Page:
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Phytoremediation of MetalContaminated Soils: Stabilization, Extraction, Enhancement


Alpine pennycress, Thlaspi caerulescens, is a wild perennial herb found on Zn ... Trenton, New Jersey. Site acquired in the mid 1930's for manfacture of lead ... – PowerPoint PPT presentation

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Title: Phytoremediation of MetalContaminated Soils: Stabilization, Extraction, Enhancement

Phytoremediation of Metal-Contaminated
SoilsStabilization, Extraction, Enhancement
  • Paul Schwab, Soil Physical Chemist
  • Purdue University

  • Definitions of terms and processes
  • In-depth discussion of metal-phytoremediation
  • Plant-based stabilization
  • Extraction of metals from soils using plants
    (includes volatilization)
  • Enhancement of uptake through soil amendments
  • Examples of application of phytoremediation in
    the field
  • Limitations and challenges to be met

Terms and Definitions
  • Phytorestoration the use of soil amendments and
    plants to alter the chemical and physical form of
    heavy metals in the environment, thereby
    decreasing the chemical and biological
    availability to cause harm.
  • Phytoextraction the removal of metal
    contaminants from the soil through planting and
    harvesting plants that accumulate metals.
  • Phytovolatilization using plants to remove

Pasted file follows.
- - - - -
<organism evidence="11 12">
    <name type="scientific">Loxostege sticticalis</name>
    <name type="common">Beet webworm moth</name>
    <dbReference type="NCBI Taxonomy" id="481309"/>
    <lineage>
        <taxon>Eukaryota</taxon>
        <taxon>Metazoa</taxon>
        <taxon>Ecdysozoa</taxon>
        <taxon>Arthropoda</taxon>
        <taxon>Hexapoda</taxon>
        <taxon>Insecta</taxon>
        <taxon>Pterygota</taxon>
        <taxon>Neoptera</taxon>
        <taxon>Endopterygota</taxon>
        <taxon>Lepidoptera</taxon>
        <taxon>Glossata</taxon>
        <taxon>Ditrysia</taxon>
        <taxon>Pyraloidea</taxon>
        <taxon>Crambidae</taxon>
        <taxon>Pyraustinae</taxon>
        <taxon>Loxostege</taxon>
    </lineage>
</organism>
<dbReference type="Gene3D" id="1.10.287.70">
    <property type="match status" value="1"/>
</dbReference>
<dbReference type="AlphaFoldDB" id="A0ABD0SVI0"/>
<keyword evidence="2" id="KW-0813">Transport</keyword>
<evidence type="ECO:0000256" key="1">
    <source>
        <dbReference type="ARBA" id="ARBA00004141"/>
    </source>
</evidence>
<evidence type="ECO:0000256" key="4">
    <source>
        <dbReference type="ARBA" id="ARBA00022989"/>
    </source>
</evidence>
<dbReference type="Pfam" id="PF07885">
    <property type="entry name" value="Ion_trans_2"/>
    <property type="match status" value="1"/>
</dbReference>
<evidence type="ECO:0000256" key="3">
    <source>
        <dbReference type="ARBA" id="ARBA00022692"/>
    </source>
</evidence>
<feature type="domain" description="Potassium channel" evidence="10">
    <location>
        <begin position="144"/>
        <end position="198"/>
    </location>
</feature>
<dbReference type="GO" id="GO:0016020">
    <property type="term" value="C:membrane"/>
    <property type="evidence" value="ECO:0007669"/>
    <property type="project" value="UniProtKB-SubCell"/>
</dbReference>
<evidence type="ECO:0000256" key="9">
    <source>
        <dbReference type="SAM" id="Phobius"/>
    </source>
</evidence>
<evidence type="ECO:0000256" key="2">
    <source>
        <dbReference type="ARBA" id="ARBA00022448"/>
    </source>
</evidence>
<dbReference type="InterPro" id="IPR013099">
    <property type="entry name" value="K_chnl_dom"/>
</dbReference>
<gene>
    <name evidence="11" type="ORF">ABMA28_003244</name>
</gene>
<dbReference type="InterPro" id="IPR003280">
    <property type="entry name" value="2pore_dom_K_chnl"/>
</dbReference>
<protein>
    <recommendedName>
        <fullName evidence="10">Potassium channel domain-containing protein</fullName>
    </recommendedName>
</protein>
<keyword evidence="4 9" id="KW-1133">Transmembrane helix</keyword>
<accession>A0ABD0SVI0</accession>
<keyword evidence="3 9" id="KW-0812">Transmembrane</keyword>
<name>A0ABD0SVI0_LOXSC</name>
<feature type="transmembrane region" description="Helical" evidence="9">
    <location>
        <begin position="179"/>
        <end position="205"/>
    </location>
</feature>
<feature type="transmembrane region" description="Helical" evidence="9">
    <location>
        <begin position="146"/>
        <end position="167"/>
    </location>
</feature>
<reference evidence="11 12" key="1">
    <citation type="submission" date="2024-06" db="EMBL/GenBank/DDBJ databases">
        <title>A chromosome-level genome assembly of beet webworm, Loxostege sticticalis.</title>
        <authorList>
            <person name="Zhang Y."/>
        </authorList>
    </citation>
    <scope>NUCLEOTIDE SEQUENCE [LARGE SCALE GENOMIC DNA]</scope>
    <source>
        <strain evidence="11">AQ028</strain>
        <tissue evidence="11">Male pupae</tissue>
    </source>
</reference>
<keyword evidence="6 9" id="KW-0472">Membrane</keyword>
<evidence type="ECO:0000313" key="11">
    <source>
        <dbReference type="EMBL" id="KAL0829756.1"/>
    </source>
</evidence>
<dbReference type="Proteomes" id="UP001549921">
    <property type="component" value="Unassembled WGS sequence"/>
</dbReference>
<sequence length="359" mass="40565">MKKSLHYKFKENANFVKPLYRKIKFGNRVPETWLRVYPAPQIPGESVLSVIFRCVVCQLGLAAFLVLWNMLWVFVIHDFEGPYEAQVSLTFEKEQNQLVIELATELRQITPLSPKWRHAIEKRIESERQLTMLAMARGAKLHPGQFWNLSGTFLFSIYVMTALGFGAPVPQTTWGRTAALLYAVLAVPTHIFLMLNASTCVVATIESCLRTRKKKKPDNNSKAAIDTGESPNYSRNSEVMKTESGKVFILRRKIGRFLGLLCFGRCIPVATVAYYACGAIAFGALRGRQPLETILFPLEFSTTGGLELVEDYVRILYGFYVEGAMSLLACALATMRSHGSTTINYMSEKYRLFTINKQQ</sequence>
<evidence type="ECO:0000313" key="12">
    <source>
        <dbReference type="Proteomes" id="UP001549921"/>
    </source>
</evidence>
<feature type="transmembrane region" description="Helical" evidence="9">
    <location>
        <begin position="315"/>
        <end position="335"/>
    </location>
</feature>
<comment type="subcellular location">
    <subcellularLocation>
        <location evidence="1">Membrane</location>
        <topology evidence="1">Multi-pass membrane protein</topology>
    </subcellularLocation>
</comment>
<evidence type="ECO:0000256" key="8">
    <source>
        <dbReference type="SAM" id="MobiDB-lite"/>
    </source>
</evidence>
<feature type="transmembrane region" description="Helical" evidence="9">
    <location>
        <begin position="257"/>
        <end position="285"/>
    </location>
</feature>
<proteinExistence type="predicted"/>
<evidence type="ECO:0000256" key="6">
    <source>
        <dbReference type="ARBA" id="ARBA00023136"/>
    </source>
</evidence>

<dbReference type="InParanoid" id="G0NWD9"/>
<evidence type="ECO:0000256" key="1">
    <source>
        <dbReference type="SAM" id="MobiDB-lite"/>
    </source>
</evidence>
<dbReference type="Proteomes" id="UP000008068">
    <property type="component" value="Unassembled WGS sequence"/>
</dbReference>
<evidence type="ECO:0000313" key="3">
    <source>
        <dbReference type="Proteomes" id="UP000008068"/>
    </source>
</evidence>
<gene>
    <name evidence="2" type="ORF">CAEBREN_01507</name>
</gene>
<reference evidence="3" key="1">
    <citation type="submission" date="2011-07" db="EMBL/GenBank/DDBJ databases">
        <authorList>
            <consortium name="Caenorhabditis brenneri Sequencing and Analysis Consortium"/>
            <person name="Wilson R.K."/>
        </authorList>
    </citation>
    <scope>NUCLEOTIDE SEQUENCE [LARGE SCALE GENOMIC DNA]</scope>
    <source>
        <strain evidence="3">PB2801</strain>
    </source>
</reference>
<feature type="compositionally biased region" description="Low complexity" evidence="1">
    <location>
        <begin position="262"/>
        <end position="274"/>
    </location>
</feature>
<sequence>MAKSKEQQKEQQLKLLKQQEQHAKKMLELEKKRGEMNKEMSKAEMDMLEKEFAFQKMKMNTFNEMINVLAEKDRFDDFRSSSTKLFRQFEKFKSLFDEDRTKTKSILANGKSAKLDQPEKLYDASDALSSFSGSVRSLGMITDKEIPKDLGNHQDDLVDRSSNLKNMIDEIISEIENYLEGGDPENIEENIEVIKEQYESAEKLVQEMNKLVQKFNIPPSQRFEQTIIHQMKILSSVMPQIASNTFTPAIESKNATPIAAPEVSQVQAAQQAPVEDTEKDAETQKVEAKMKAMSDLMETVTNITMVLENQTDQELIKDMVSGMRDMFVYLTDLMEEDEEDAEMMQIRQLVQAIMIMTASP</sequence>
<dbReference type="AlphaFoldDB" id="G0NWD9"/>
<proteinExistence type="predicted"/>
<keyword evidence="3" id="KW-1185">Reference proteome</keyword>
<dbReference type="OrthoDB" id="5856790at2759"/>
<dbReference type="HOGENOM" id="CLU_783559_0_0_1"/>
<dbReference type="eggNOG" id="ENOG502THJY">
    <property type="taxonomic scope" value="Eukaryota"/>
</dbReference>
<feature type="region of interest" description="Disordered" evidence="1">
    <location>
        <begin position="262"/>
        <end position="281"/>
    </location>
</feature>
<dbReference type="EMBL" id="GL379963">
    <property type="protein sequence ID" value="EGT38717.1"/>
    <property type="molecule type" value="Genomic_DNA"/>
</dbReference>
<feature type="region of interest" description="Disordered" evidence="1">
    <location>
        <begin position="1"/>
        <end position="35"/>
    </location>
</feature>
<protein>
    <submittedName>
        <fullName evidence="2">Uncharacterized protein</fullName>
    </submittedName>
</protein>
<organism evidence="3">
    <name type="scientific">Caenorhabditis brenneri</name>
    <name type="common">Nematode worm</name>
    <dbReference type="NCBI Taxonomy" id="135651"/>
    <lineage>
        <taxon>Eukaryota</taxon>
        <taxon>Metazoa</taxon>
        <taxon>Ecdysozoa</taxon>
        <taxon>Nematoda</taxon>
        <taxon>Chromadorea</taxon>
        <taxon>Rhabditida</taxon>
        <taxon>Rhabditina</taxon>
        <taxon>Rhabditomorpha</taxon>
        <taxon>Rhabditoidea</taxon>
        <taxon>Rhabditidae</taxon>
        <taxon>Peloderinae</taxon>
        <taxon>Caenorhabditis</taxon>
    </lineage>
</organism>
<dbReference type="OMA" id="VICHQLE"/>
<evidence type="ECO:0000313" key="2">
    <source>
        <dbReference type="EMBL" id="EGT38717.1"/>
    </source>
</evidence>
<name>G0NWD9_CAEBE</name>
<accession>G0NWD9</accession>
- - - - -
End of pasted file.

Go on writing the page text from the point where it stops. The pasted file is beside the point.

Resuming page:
metals from soil by converting them to volatile
  • Phytostabilization plant-mediated conversion of
    soil-borne metals to unavailable forms.

Terms and Definitions (contd)
  • Soil amendment any inorganic or organic material
    added to the soil to enhance its properties.
  • Chelate a soluble compound, usually organic,
    that has the capacity to complex a central metal
    species by attachment with several components.

Graphic courtesy of P. Barak, Soils Dept., Univ.
  • High-cost alternatives make stabilization
    techniques attractive.
  • Stabilization reduces risk to targeted biological
  • Risk is related to total soil concentrations
  • However, biological exposure and pathways are
    critical as well
  • Engineering alternatives include
  • Capping
  • Immobilization
  • Vitrification

Objectives of Phytostabilization
  • Alter trace metal speciation, reducing soluble
    and exchangeable phases.
  • Establish stable vegetation and minimize metal
  • Ultimately reduce exposure of biological
    organisms to available metals.
  • Enhance the biodiversity of the site (ecological

Metal cations in solution and on the soil
exchange sites comprise a large fraction of total
available metal.
Site Stabilization Biological Approaches
  • Plants perform many important functions in
  • Protecting contaminated soil from wind and water
  • Reducing water movement through the soil.
  • Accumulating metals in the roots.
  • Precipitating metals in the roots or vicinity.
  • Adsorption on the root surfaces.
  • Altering the environment around the root (pH,

Site Stabilization Biological Approaches (contd)
  • Rhizosphere microorganisms also play a role in
    phytostabilization (discussed later)
  • Chosen plant species must be metal tolerant and
    adapted to site conditions
  • For stabilization purposes, uptake into the
    tissue is not desirable
  • Potential food chain issues
  • Dispersal of senesced leaves or seeds.

Phytostabilization Project, Bunker Hill, Idaho.
(photos courtesy of Dr. Sally Brown, University
of Washington)
The Problem
  • Located in the Coeur d'Alene River Basin, it is
    the second largest Superfund site in the nation.
  • Mining and smelting of Zn, Pb, Cd, and As rich
    ores from 1916 into the 1980s resulted in heavy
    metal contamination of mountain soils.
  • Phytostabilization of these soils along and metal